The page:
September 23, 2016; New York Times

The past week or so has seen a number of articles acknowledge the ever-more-looming workforce issues of home health aides. This attention comes from a new report published by PHI, a nonprofit research group that has been tracking the workforce in this field for some years.

The report reiterates that this fast-expanding field, which has grown from 700,000 to more than 1.4 million over the past ten years, has wages low enough and hours insufficient enough to qualify at least a third of its workers for food stamps and other benefits. These workers are, by a large majority, women, and about 50 percent people of color. The annual turnover rate is estimated to be between 40 and 60 percent.

In 2013, the Labor Department finally awarded direct care workers minimum wage and overtime rights under the federal Fair Labor Standards Act, from which they had been excluded since 1975. Despite opposition and court challenges from the home health industry, those changes have now been implemented, but the response is far from sufficient for a workforce that’s expected to be one of the fastest-growing over the next decade.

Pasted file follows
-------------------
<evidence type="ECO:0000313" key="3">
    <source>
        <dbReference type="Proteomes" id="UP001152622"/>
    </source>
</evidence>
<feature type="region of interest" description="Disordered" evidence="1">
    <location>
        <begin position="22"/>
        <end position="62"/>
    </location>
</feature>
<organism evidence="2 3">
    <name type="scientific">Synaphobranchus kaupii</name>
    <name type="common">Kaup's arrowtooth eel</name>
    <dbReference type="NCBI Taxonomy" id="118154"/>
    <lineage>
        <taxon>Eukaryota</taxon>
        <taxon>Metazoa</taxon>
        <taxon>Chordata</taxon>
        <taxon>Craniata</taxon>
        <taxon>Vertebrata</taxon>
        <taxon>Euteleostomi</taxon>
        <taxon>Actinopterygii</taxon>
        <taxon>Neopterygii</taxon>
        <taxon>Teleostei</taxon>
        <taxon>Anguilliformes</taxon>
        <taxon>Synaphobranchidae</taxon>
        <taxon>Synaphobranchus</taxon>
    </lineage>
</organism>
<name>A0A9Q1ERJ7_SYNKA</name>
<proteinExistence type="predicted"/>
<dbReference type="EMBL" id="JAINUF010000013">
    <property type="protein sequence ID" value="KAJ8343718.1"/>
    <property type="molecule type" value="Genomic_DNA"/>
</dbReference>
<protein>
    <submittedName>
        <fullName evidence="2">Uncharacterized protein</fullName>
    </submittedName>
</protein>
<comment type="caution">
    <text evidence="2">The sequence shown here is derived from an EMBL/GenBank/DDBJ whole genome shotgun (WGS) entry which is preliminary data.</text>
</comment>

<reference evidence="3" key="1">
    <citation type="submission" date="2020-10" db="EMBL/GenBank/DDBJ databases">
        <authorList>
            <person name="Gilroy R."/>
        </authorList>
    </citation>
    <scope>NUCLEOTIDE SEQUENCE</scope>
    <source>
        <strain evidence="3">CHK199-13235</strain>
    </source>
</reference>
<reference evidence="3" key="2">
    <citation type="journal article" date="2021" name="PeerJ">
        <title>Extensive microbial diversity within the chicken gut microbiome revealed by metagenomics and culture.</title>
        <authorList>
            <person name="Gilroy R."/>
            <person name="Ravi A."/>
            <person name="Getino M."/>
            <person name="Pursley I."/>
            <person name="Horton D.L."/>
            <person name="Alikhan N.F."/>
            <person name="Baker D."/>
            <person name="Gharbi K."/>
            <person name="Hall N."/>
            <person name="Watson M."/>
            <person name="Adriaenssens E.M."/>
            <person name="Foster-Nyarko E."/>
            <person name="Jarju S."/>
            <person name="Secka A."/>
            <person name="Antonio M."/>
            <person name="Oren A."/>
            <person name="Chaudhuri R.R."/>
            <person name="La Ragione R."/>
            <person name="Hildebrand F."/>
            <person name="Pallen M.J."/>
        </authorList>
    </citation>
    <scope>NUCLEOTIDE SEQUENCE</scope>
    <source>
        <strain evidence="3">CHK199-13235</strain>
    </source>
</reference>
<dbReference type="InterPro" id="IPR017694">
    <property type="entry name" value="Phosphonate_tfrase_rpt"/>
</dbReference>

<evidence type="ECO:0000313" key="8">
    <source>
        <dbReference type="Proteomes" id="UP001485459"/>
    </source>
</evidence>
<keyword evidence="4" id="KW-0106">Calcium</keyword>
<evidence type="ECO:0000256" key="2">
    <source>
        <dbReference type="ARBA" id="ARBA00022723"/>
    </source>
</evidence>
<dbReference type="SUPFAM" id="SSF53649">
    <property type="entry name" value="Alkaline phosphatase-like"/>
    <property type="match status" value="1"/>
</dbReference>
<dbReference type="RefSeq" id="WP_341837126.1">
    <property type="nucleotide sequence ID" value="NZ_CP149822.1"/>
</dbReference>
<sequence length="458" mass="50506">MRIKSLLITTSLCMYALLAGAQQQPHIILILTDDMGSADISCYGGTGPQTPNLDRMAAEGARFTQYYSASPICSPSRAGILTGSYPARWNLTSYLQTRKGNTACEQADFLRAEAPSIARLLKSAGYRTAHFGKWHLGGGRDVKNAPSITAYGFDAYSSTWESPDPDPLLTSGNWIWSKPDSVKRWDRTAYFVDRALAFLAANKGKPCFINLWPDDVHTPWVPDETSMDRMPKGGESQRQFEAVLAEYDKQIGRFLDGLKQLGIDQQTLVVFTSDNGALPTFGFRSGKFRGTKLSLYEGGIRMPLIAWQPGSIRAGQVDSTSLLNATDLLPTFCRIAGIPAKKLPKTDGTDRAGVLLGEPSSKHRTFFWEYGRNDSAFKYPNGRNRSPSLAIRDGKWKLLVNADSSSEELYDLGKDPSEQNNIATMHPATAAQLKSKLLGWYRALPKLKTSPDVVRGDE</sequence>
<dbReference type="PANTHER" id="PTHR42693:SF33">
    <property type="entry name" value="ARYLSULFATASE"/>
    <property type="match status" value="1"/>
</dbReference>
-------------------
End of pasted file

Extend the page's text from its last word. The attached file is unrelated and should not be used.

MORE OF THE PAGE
Among other responses, such as union organizing by SEIU and legislative action in the Bronx and Philadelphia, home health aides have formed worker-owned cooperatives. Cooperative Home Care Associates (CHCA), based in the Bronx, and Home Care Associates (HCA) of Philadelphia are both affiliates of PHI, which advocates on behalf of the workforce more generally. Both provide training and support, as well as employment at decent wages.

As we welcome in October as Co-op Month, it is worth considering where else cooperatives might work to recreate portions of our economy so that they are sustainable. This field seems more than ripe for such structures.—Ruth McCambridge